Database breaches and hacking attacks haven't just affected millions of living Americans. The identities of more than 2 million dead people are stolen each year, potentially creating havoc for their heirs.
Nearly 800,000 of the deceased are deliberately targeted for identity theft, while another 1.6 million credit applications filed by scam artists use fabricated Social Security numbers that inadvertently match those of dead people, according to a 2012 study by ID Analytics. Criminals use identities to apply for credit cards and loans, get services such as utilities, and steal tax refunds.
Survivors typically aren't held accountable for fraud, but may have to deal with the fallout including collection attempts, lawsuits and battles with the IRS to get the stolen refunds back.
In the past, when the risk of identity theft was smaller, it might have been acceptable to wait for the credit bureaus to learn of someone's passing through the Social Security Death Index database. Creditors also notify the bureaus when they're informed of deaths.
These days, though, you'll want to be more proactive. The person responsible for wrapping up a dead person's estate -- usually called an executor or a trustee, in the case of a living trust -- should notify each of the deceased's financial institutions and creditors of the death, as well as all three credit bureaus.
Actual death certificates, rather than copies, should be sent certified mail, return receipt requested, to each of these entities informing them of the death. The credit bureaus should be asked to put a "deceased alert" on the person's credit files. Such a statement is equivalent to having a credit or security freeze on the credit reports.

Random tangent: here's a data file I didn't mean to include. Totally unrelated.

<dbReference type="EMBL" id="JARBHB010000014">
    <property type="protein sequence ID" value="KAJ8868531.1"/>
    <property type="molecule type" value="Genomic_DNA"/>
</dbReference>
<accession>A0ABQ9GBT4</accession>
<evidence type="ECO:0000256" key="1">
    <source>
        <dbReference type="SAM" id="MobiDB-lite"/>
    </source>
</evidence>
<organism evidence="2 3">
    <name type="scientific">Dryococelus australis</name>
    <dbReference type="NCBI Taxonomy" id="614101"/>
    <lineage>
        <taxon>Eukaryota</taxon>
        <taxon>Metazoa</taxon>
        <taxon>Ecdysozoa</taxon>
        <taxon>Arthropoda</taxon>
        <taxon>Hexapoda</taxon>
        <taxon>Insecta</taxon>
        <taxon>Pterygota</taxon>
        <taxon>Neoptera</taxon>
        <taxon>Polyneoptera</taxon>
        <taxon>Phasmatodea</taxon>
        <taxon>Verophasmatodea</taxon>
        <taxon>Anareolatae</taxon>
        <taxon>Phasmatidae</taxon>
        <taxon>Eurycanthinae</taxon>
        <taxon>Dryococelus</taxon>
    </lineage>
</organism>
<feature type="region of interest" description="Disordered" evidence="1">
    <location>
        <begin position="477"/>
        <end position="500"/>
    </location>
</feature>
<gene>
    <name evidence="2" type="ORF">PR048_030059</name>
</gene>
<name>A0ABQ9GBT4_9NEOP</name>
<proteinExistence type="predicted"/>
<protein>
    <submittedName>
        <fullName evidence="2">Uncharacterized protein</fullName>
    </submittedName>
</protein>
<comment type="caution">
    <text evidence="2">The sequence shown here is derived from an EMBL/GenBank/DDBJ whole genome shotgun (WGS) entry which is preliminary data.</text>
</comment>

"It's extraordinarily unlikely that any lender would ignore such a statement," said Rod Griffin, director of consumer education for Experian.
The addresses to use include:
TransUnion LLC P.O. Box 2000 Chester, PA 19022
Experian P.O. Box 2002 Allen, TX 75013
Equifax P.O. Box 740260 Atlanta, GA 30374
Other steps that can help prevent ID theft after someone dies:
1. Notify the state motor vehicles department of the death so that the person's driver's license can be canceled and not reissued to an identity thief.
2. Monitor the deceased's credit report for a year or more. The executor or trustee can access one free copy of each bureau's report annually at www.annualcreditreport.com.
3. File the person's final tax return as early as possible. Tax return fraud is hard to prevent, but an early filing can beat the bad guys to the punch. In some cases, taxpayers and executors may be able to get a personal identification number to help thwart bogus returns. The IRS has more information at http://www.irs.gov/Individuals/Get-An-Identity-Protection-PIN.